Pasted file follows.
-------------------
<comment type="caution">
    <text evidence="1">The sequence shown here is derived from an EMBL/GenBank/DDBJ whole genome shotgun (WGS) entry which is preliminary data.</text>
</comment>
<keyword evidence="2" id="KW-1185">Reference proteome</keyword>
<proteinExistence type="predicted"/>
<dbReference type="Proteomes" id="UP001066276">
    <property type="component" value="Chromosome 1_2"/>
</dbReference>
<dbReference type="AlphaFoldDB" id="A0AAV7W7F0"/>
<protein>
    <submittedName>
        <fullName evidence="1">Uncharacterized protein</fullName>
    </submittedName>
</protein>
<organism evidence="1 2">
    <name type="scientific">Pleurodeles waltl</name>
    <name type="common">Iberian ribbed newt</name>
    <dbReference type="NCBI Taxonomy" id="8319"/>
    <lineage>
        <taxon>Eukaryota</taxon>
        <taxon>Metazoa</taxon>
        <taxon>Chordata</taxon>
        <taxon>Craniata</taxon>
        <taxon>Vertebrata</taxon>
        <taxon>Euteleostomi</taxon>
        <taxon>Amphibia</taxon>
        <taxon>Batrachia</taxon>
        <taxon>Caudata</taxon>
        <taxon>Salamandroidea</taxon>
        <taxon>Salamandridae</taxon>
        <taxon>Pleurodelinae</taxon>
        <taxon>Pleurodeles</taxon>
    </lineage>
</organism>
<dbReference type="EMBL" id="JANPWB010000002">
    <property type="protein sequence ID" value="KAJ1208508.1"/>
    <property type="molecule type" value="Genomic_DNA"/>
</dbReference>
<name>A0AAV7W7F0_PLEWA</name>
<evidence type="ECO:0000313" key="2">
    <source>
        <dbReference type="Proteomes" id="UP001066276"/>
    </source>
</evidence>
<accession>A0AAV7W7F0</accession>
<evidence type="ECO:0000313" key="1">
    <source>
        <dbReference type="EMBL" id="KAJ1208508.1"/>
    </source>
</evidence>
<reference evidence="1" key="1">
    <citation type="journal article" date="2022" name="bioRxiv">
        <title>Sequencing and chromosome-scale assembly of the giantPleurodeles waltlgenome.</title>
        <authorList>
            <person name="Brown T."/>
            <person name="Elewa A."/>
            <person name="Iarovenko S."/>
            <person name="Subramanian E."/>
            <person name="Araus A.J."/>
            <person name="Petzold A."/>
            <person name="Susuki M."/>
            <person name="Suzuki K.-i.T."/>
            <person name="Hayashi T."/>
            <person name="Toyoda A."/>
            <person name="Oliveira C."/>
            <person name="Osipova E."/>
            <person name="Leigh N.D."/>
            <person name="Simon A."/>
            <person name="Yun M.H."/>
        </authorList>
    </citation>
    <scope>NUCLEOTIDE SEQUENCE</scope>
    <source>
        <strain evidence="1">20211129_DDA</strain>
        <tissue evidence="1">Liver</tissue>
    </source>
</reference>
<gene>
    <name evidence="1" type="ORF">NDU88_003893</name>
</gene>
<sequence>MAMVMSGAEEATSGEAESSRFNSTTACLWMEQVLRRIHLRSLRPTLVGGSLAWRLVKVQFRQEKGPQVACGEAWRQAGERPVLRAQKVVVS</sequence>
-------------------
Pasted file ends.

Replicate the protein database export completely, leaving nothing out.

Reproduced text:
<comment type="caution">
    <text evidence="1">The sequence shown here is derived from an EMBL/GenBank/DDBJ whole genome shotgun (WGS) entry which is preliminary data.</text>
</comment>
<keyword evidence="2" id="KW-1185">Reference proteome</keyword>
<proteinExistence type="predicted"/>
<dbReference type="Proteomes" id="UP001066276">
    <property type="component" value="Chromosome 1_2"/>
</dbReference>
<dbReference type="AlphaFoldDB" id="A0AAV7W7F0"/>
<protein>
    <submittedName>
        <fullName evidence="1">Uncharacterized protein</fullName>
    </submittedName>
</protein>
<organism evidence="1 2">
    <name type="scientific">Pleurodeles waltl</name>
    <name type="common">Iberian ribbed newt</name>
    <dbReference type="NCBI Taxonomy" id="8319"/>
    <lineage>
        <taxon>Eukaryota</taxon>
        <taxon>Metazoa</taxon>
        <taxon>Chordata</taxon>
        <taxon>Craniata</taxon>
        <taxon>Vertebrata</taxon>
        <taxon>Euteleostomi</taxon>
        <taxon>Amphibia</taxon>
        <taxon>Batrachia</taxon>
        <taxon>Caudata</taxon>
        <taxon>Salamandroidea</taxon>
        <taxon>Salamandridae</taxon>
        <taxon>Pleurodelinae</taxon>
        <taxon>Pleurodeles</taxon>
    </lineage>
</organism>
<dbReference type="EMBL" id="JANPWB010000002">
    <property type="protein sequence ID" value="KAJ1208508.1"/>
    <property type="molecule type" value="Genomic_DNA"/>
</dbReference>
<name>A0AAV7W7F0_PLEWA</name>
<evidence type="ECO:0000313" key="2">
    <source>
        <dbReference type="Proteomes" id="UP001066276"/>
    </source>
</evidence>
<accession>A0AAV7W7F0</accession>
<evidence type="ECO:0000313" key="1">
    <source>
        <dbReference type="EMBL" id="KAJ1208508.1"/>
    </source>
</evidence>
<reference evidence="1" key="1">
    <citation type="journal article" date="2022" name="bioRxiv">
        <title>Sequencing and chromosome-scale assembly of the giantPleurodeles waltlgenome.</title>
        <authorList>
            <person name="Brown T."/>
            <person name="Elewa A."/>
            <person name="Iarovenko S."/>
            <person name="Subramanian E."/>
            <person name="Araus A.J."/>
            <person name="Petzold A."/>
            <person name="Susuki M."/>
            <person name="Suzuki K.-i.T."/>
            <person name="Hayashi T."/>
            <person name="Toyoda A."/>
            <person name="Oliveira C."/>
            <person name="Osipova E."/>
            <person name="Leigh N.D."/>
            <person name="Simon A."/>
            <person name="Yun M.H."/>
        </authorList>
    </citation>
    <scope>NUCLEOTIDE SEQUENCE</scope>
    <source>
        <strain evidence="1">20211129_DDA</strain>
        <tissue evidence="1">Liver</tissue>
    </source>
</reference>
<gene>
    <name evidence="1" type="ORF">NDU88_003893</name>
</gene>
<sequence>MAMVMSGAEEATSGEAESSRFNSTTACLWMEQVLRRIHLRSLRPTLVGGSLAWRLVKVQFRQEKGPQVACGEAWRQAGERPVLRAQKVVVS</sequence>